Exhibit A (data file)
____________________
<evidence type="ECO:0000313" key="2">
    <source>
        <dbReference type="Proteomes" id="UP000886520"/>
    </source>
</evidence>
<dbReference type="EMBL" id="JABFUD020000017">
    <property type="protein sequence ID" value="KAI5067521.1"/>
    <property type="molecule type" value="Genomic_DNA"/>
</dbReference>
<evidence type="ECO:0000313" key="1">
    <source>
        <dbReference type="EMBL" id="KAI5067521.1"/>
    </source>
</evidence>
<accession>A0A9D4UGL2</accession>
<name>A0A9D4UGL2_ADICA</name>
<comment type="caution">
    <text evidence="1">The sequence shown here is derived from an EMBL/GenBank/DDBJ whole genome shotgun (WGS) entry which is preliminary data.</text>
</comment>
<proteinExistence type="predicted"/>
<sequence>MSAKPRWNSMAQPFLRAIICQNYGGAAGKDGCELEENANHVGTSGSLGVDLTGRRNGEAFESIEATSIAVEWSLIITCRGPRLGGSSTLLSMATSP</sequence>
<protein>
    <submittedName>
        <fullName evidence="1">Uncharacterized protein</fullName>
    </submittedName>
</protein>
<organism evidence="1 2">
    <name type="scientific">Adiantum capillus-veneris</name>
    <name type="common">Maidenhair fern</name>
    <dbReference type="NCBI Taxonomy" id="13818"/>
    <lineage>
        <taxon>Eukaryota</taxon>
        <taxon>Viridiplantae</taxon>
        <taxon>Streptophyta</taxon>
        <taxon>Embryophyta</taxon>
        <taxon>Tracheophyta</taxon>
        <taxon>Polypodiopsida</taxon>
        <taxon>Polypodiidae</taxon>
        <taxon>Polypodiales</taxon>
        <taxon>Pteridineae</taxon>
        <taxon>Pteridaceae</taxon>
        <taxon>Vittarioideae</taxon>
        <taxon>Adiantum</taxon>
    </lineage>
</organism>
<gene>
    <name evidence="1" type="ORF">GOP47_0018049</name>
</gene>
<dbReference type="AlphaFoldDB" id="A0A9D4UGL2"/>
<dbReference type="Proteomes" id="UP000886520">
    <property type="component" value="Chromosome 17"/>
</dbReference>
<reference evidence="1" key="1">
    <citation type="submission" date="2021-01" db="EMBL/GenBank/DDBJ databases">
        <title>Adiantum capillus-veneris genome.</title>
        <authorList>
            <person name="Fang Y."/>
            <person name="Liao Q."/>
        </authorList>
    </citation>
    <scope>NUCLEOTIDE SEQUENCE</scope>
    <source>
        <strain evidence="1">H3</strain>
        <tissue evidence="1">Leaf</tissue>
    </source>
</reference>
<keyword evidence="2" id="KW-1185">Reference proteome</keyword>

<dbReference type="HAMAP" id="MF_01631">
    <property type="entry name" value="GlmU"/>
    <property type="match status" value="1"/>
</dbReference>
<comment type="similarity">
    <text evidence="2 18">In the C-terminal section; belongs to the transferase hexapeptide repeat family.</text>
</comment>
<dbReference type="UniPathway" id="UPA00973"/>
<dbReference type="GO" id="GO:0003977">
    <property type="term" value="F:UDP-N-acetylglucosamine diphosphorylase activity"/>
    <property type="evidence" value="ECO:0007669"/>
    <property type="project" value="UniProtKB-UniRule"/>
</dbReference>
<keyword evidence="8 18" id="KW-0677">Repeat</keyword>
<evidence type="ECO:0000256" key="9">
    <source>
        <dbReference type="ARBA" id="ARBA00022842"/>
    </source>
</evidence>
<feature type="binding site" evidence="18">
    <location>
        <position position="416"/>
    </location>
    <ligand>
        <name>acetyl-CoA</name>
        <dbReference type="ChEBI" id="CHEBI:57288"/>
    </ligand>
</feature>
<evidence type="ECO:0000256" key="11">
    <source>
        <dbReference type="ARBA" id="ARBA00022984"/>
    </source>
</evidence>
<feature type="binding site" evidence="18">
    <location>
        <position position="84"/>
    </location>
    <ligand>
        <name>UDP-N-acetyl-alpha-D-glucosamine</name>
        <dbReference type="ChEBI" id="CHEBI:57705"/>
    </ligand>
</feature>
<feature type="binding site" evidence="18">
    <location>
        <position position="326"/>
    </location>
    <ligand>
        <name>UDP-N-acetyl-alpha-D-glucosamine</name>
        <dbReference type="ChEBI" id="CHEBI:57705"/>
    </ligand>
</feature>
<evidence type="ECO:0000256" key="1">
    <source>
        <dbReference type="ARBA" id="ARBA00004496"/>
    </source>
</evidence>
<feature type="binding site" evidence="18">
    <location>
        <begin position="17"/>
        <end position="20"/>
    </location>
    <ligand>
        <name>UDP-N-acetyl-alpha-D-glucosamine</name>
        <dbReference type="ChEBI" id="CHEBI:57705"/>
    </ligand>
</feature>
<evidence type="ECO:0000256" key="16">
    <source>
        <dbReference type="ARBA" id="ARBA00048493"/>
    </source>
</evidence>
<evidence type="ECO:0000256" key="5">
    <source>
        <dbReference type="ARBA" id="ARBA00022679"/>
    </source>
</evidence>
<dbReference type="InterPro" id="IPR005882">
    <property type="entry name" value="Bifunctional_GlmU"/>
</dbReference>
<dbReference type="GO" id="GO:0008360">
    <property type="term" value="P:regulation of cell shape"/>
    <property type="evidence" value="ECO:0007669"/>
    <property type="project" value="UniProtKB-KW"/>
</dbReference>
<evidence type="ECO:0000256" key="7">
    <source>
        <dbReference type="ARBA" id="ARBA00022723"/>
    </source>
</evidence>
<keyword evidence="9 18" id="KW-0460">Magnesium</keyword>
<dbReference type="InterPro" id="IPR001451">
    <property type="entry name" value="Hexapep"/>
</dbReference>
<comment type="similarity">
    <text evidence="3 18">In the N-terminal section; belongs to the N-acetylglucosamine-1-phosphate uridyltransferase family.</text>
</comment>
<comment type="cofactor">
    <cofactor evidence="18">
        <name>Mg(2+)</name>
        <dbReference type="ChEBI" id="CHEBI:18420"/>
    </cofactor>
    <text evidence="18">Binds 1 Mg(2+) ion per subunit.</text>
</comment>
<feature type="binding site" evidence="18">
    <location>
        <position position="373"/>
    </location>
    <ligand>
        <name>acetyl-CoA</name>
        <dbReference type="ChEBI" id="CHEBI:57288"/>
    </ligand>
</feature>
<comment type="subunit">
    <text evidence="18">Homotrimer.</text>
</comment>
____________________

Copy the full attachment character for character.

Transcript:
<evidence type="ECO:0000313" key="2">
    <source>
        <dbReference type="Proteomes" id="UP000886520"/>
    </source>
</evidence>
<dbReference type="EMBL" id="JABFUD020000017">
    <property type="protein sequence ID" value="KAI5067521.1"/>
    <property type="molecule type" value="Genomic_DNA"/>
</dbReference>
<evidence type="ECO:0000313" key="1">
    <source>
        <dbReference type="EMBL" id="KAI5067521.1"/>
    </source>
</evidence>
<accession>A0A9D4UGL2</accession>
<name>A0A9D4UGL2_ADICA</name>
<comment type="caution">
    <text evidence="1">The sequence shown here is derived from an EMBL/GenBank/DDBJ whole genome shotgun (WGS) entry which is preliminary data.</text>
</comment>
<proteinExistence type="predicted"/>
<sequence>MSAKPRWNSMAQPFLRAIICQNYGGAAGKDGCELEENANHVGTSGSLGVDLTGRRNGEAFESIEATSIAVEWSLIITCRGPRLGGSSTLLSMATSP</sequence>
<protein>
    <submittedName>
        <fullName evidence="1">Uncharacterized protein</fullName>
    </submittedName>
</protein>
<organism evidence="1 2">
    <name type="scientific">Adiantum capillus-veneris</name>
    <name type="common">Maidenhair fern</name>
    <dbReference type="NCBI Taxonomy" id="13818"/>
    <lineage>
        <taxon>Eukaryota</taxon>
        <taxon>Viridiplantae</taxon>
        <taxon>Streptophyta</taxon>
        <taxon>Embryophyta</taxon>
        <taxon>Tracheophyta</taxon>
        <taxon>Polypodiopsida</taxon>
        <taxon>Polypodiidae</taxon>
        <taxon>Polypodiales</taxon>
        <taxon>Pteridineae</taxon>
        <taxon>Pteridaceae</taxon>
        <taxon>Vittarioideae</taxon>
        <taxon>Adiantum</taxon>
    </lineage>
</organism>
<gene>
    <name evidence="1" type="ORF">GOP47_0018049</name>
</gene>
<dbReference type="AlphaFoldDB" id="A0A9D4UGL2"/>
<dbReference type="Proteomes" id="UP000886520">
    <property type="component" value="Chromosome 17"/>
</dbReference>
<reference evidence="1" key="1">
    <citation type="submission" date="2021-01" db="EMBL/GenBank/DDBJ databases">
        <title>Adiantum capillus-veneris genome.</title>
        <authorList>
            <person name="Fang Y."/>
            <person name="Liao Q."/>
        </authorList>
    </citation>
    <scope>NUCLEOTIDE SEQUENCE</scope>
    <source>
        <strain evidence="1">H3</strain>
        <tissue evidence="1">Leaf</tissue>
    </source>
</reference>
<keyword evidence="2" id="KW-1185">Reference proteome</keyword>

<dbReference type="HAMAP" id="MF_01631">
    <property type="entry name" value="GlmU"/>
    <property type="match status" value="1"/>
</dbReference>
<comment type="similarity">
    <text evidence="2 18">In the C-terminal section; belongs to the transferase hexapeptide repeat family.</text>
</comment>
<dbReference type="UniPathway" id="UPA00973"/>
<dbReference type="GO" id="GO:0003977">
    <property type="term" value="F:UDP-N-acetylglucosamine diphosphorylase activity"/>
    <property type="evidence" value="ECO:0007669"/>
    <property type="project" value="UniProtKB-UniRule"/>
</dbReference>
<keyword evidence="8 18" id="KW-0677">Repeat</keyword>
<evidence type="ECO:0000256" key="9">
    <source>
        <dbReference type="ARBA" id="ARBA00022842"/>
    </source>
</evidence>
<feature type="binding site" evidence="18">
    <location>
        <position position="416"/>
    </location>
    <ligand>
        <name>acetyl-CoA</name>
        <dbReference type="ChEBI" id="CHEBI:57288"/>
    </ligand>
</feature>
<evidence type="ECO:0000256" key="11">
    <source>
        <dbReference type="ARBA" id="ARBA00022984"/>
    </source>
</evidence>
<feature type="binding site" evidence="18">
    <location>
        <position position="84"/>
    </location>
    <ligand>
        <name>UDP-N-acetyl-alpha-D-glucosamine</name>
        <dbReference type="ChEBI" id="CHEBI:57705"/>
    </ligand>
</feature>
<feature type="binding site" evidence="18">
    <location>
        <position position="326"/>
    </location>
    <ligand>
        <name>UDP-N-acetyl-alpha-D-glucosamine</name>
        <dbReference type="ChEBI" id="CHEBI:57705"/>
    </ligand>
</feature>
<evidence type="ECO:0000256" key="1">
    <source>
        <dbReference type="ARBA" id="ARBA00004496"/>
    </source>
</evidence>
<feature type="binding site" evidence="18">
    <location>
        <begin position="17"/>
        <end position="20"/>
    </location>
    <ligand>
        <name>UDP-N-acetyl-alpha-D-glucosamine</name>
        <dbReference type="ChEBI" id="CHEBI:57705"/>
    </ligand>
</feature>
<evidence type="ECO:0000256" key="16">
    <source>
        <dbReference type="ARBA" id="ARBA00048493"/>
    </source>
</evidence>
<evidence type="ECO:0000256" key="5">
    <source>
        <dbReference type="ARBA" id="ARBA00022679"/>
    </source>
</evidence>
<dbReference type="InterPro" id="IPR005882">
    <property type="entry name" value="Bifunctional_GlmU"/>
</dbReference>
<dbReference type="GO" id="GO:0008360">
    <property type="term" value="P:regulation of cell shape"/>
    <property type="evidence" value="ECO:0007669"/>
    <property type="project" value="UniProtKB-KW"/>
</dbReference>
<evidence type="ECO:0000256" key="7">
    <source>
        <dbReference type="ARBA" id="ARBA00022723"/>
    </source>
</evidence>
<keyword evidence="9 18" id="KW-0460">Magnesium</keyword>
<dbReference type="InterPro" id="IPR001451">
    <property type="entry name" value="Hexapep"/>
</dbReference>
<comment type="similarity">
    <text evidence="3 18">In the N-terminal section; belongs to the N-acetylglucosamine-1-phosphate uridyltransferase family.</text>
</comment>
<comment type="cofactor">
    <cofactor evidence="18">
        <name>Mg(2+)</name>
        <dbReference type="ChEBI" id="CHEBI:18420"/>
    </cofactor>
    <text evidence="18">Binds 1 Mg(2+) ion per subunit.</text>
</comment>
<feature type="binding site" evidence="18">
    <location>
        <position position="373"/>
    </location>
    <ligand>
        <name>acetyl-CoA</name>
        <dbReference type="ChEBI" id="CHEBI:57288"/>
    </ligand>
</feature>
<comment type="subunit">
    <text evidence="18">Homotrimer.</text>
</comment>